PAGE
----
After wandering among the needles on the awesome Chesler Park/Joint Trail Loop the day before, we followed the crowds and did the other seemingly most popular hike in the park: Squaw Canyon to Lost Canyon.
An 8.7 mile hike with between 500-600 feet in elevation change, it seemed like a welcome reprieve from the prior day’s 11 miles and 1600 feet of ups and downs (with practically no water for the last three miles). The description in the park newspaper said to expect some “difficult climbing between the two canyons” and that one ladder must be climbed (an apparent trend lately for us). Looking at the map, we guessed that the most difficult portions would be completed earlier on if the loop was done counter-clockwise, so we decided to do it this direction to get the harder parts over with sooner. After following the relatively flat first 1.1 miles out to the loop, we learned that this was not the popular way to complete the loop, but stood by our decision with one other lonely hiker taking it this way along with us. In the end, I was glad that we took it this way, though some obstacles would have admittedly been a little easier coming from the other direction.
The 1.7 mile stretch at the start of Squaw Canyon was not too bad as it crossed through vegetation with some minor ups and downs and tiny water crossings along the way. Our surroundings were getting scenic as the canyon walls loomed next to us.
We soon started to follow the cairns up and over some taller slickrock ledges.
Before we knew it, we were climbing higher up on some hefty smooth, sloped slickrock that felt a little exposed and steep for my liking even though it was plenty wide. Footwork wise, momentum was our friend, it was just my mind that sometimes got in the way as we had to climb over to the other side and start making our way down some rocky ledges into the canyon.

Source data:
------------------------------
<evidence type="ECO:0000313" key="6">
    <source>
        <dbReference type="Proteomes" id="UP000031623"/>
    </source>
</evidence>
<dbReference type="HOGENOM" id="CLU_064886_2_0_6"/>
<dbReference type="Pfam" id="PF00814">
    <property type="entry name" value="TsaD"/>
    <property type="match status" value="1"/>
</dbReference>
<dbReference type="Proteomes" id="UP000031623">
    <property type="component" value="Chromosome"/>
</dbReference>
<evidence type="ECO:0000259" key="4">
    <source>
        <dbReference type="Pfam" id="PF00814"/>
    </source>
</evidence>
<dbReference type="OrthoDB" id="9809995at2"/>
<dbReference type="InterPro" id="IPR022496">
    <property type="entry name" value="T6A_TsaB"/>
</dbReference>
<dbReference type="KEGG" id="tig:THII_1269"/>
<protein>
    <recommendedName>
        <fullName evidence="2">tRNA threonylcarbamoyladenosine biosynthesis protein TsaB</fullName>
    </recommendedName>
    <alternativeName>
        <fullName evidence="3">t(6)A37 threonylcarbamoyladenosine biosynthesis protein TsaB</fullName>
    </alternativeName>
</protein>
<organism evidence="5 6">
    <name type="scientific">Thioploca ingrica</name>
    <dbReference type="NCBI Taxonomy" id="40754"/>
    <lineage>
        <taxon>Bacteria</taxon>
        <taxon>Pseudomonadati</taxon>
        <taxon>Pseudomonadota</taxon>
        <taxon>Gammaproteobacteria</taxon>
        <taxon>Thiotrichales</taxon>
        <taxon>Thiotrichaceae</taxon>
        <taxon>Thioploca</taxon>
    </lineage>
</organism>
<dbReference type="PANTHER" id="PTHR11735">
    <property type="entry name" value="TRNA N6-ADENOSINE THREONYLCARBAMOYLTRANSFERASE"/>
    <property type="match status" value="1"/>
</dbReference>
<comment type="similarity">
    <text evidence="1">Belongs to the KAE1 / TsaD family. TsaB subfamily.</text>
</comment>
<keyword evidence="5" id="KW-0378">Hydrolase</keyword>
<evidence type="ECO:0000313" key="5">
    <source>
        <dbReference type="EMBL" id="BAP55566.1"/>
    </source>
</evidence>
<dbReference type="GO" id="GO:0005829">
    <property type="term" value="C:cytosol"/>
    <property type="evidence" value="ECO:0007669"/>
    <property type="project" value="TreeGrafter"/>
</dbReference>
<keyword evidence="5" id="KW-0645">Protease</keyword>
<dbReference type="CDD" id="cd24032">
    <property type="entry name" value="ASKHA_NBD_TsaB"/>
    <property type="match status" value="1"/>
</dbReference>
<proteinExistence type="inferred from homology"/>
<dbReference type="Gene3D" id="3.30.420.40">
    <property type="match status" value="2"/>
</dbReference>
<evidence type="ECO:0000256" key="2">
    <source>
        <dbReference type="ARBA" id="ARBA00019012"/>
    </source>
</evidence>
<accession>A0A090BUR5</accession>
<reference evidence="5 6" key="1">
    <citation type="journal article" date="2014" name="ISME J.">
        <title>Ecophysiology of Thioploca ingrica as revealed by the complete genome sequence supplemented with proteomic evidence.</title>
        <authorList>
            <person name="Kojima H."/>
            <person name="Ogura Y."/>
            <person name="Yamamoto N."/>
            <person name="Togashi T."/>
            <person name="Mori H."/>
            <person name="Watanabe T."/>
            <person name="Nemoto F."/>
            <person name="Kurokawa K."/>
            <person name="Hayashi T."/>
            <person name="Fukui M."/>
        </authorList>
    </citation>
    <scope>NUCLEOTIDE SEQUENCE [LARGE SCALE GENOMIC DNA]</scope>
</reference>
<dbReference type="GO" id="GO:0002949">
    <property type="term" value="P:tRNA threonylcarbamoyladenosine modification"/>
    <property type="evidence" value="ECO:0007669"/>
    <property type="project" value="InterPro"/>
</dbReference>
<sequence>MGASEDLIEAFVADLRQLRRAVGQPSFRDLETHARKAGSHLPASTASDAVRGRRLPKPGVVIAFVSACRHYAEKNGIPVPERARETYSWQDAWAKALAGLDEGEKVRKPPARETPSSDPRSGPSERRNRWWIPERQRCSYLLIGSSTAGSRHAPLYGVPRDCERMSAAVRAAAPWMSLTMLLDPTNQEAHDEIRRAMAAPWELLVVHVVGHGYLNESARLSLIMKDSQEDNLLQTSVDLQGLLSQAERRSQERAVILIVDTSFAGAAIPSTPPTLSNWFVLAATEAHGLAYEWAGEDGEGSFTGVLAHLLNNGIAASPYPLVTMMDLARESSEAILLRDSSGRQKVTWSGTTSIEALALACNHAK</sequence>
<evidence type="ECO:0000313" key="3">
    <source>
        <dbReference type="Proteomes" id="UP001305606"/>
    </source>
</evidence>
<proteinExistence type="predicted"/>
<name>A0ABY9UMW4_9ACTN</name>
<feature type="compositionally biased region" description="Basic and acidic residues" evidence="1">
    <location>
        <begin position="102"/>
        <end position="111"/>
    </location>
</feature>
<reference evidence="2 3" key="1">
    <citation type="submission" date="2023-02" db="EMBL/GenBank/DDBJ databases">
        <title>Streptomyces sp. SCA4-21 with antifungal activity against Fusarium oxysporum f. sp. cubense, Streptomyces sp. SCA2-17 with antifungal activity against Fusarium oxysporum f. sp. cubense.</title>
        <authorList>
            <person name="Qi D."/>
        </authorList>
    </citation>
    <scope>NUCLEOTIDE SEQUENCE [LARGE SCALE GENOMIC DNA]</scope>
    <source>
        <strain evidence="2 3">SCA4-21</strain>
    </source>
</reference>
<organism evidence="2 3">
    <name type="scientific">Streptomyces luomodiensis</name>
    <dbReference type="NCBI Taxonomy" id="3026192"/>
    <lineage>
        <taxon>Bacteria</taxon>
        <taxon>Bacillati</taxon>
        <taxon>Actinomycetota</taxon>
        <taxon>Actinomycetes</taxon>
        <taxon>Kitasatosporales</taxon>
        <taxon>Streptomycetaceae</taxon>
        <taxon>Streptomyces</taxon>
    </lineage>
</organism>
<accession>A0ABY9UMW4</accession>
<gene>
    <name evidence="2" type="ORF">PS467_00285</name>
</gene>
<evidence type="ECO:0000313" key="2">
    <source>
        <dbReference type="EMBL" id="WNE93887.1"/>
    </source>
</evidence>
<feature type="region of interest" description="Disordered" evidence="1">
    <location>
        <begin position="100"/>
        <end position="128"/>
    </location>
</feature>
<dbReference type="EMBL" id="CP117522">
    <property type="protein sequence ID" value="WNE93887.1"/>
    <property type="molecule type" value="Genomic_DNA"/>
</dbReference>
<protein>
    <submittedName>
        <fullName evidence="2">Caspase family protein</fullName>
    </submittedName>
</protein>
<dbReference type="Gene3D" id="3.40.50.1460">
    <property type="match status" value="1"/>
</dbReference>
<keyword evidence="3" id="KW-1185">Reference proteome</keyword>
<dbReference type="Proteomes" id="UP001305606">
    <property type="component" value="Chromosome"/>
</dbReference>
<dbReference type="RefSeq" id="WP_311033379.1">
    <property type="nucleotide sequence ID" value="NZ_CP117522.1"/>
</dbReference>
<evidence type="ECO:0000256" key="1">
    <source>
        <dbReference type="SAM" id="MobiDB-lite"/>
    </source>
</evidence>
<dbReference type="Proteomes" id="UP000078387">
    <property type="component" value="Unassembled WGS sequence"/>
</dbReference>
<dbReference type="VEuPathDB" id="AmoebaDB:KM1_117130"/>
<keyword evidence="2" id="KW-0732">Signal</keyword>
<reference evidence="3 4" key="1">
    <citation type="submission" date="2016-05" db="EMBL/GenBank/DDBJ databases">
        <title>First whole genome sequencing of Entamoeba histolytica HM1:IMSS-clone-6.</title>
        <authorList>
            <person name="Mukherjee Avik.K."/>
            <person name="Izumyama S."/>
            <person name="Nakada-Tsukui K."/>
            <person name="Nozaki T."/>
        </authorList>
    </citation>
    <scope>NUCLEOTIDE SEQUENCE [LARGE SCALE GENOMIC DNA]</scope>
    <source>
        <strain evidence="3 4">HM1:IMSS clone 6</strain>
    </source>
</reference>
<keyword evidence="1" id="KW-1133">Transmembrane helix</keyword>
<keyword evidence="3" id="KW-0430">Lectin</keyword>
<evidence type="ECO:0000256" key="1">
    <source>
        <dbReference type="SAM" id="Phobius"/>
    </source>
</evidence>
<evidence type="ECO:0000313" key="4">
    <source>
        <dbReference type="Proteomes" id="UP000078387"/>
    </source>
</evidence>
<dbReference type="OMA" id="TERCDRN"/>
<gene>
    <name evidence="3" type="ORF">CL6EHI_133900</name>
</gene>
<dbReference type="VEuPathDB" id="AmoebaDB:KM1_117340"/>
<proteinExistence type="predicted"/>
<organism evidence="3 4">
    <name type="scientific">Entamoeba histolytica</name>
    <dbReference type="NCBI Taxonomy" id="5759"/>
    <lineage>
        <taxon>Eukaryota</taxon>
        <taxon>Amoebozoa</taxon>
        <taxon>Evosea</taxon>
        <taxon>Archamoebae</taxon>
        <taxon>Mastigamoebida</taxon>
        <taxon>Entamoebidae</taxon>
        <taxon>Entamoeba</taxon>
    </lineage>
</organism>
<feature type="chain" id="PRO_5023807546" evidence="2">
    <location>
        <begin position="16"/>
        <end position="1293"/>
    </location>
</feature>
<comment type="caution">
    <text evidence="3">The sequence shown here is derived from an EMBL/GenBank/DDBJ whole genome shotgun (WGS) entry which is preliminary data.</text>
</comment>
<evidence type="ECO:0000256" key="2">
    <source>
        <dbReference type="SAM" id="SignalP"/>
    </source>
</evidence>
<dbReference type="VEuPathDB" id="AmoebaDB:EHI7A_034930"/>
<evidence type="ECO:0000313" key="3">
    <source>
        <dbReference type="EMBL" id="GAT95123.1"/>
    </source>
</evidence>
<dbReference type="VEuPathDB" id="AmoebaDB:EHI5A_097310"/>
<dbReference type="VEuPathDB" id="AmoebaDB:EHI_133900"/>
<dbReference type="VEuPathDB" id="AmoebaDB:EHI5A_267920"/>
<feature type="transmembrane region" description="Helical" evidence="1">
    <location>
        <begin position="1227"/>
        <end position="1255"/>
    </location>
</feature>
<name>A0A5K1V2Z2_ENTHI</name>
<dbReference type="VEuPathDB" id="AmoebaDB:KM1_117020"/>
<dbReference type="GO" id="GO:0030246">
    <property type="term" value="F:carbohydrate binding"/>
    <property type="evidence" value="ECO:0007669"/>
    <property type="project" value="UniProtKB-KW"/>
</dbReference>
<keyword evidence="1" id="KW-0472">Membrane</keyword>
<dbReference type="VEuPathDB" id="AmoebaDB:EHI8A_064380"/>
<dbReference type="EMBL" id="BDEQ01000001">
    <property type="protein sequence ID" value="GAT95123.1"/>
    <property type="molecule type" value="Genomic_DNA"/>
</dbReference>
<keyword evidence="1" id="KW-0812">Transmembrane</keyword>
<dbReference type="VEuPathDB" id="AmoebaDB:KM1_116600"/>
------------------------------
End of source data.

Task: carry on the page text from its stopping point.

Some of the ledges were easier than others and there were only a few portions that felt uncomfortably exposed – at least for me. The worst was a pretty scary obstacle where we had to climb down a 3-4 foot tall slope with only two or three feet of sloped slickrock to catch our fall. It was more manageable from there. This is probably the number one spot that would have been easier coming from the other direction.
Getting “lost” in the scenery
As we lowered ourselves into the canyon and the sky started to clear up, our surroundings got very pretty for the next 3.3 miles as we walked the canyon floor. Surrounded by dense, sometimes bright green vegetation and trees, we took in great views of the surrounding rock formations against a pretty and somewhat muted sky that seemed to make everything to stand out.
You went into the canyon; now you have to get back out…
Turning back towards Squaw Canyon (as opposed to continuing right towards Peekaboo), it wasn’t long before we started to climb out of Lost Canyon. Getting out felt less challenging than coming down into the canyon, and I don’t think it was just because I prefer going up over going down. The ledges were not as narrow and there were more alcoves for footing than the previously singularly sloped slickrock. The exciting part of this section was a small metal ladder that wasn’t too bad as there was a very wide ledge under it. The only tough part was that since the trail was apparently meant to be done the other direction, there was nothing to hold onto once you reached the top to pull yourself up (which was upwardly sloped slickrock) other than the handles at the top of the ladder and a boulder a foot or two in front of you. It was a little tough to fling myself forward to reach John’s hand but it’s funny what you are capable of when you really have no choice.
A little more climbing on wide slickrock ledges took us to the point of going up and over the canyon wall yet again. Some intense winds blew us around a bit on a briefly exposed part, causing us to seek temporary shelter in a little alcove to figure out where the trail went from here. It turned out the trail took us down some boulders and higher ledges that had me sidestepping and sliding down on my butt.
I was relieved to see flatter ground soon after that as we started to make our way back to the parking area. Overall, the scenery on this hike was not quite as grand or varied as the Chesler Park/Joint Trail Loop, but was still beautiful and I felt proud that I continue to challenge myself on hikes. That being said, I’m not sure I can say that this was one of my favorite hikes, but I would still recommend it for a complete Needles District experience.